Governor of the Commonwealth of Massachusetts: 1906-1909
Curtis Guild was born in Boston, to a family involved in journalism, business, and culture. His father published the influential Commercial Bulletin, supported the arts, and was President of the Bostonian Society. After Guild graduated from Harvard, he worked on the staff of his father's newspaper before becoming partner in 1884. In 1902, he became the sole owner of the paper, which still is published today as the Wool Market Review.
Mr. Guild served as a member in the Massachusetts House of Representatives in 1881. His father was active in support of Vice Presidential candidate Theodore Roosevelt, traveling with him, and substituting for him when he lost his voice. The younger Guild joined the Massachusetts Volunteer Militia in 1891, rising to the rank of Brigadier General in 1898. During the Spanish-American War he was promoted to Lieutenant Colonel and Inspector General of Havana.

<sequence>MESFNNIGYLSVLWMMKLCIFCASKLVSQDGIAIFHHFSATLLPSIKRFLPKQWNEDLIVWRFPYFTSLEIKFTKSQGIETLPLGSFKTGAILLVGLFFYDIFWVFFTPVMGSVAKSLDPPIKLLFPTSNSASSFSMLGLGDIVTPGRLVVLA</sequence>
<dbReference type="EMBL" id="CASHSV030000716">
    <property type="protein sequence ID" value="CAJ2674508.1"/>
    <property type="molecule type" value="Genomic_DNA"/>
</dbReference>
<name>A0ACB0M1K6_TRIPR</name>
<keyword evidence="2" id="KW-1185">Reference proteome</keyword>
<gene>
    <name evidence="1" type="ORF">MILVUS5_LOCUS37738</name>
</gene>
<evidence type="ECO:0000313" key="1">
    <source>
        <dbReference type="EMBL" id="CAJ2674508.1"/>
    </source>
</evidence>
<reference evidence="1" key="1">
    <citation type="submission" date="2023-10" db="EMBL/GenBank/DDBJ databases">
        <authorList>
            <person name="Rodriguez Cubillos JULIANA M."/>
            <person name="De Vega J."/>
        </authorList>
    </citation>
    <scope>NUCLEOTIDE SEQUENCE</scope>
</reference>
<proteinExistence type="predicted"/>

After returning to Massachusetts, Guild became active in the Republican Party and was elected to serve as Lieutenant Governor 1903-5. In 1905, he was elected by popular vote to three gubernatorial terms. Labor issues continued to dominate Massachusetts' politics. Guild supported laws to improve working conditions for women and children and to improve factory sanitation.
It was labor issues that indirectly saved Guild from an assignation attempt. In 1907, an escaped asylum patient intent on killing Governor Guild, entered his waiting area at the State House carrying a handgun. He saw a group of men and fired on Edward Cohen, a union leader from Lynn, apparently believing him to be the Governor. Guild declined to run for a fourth term. The next year he accepted a posting as Special Ambassador to Russia, where he served from 1911-1913.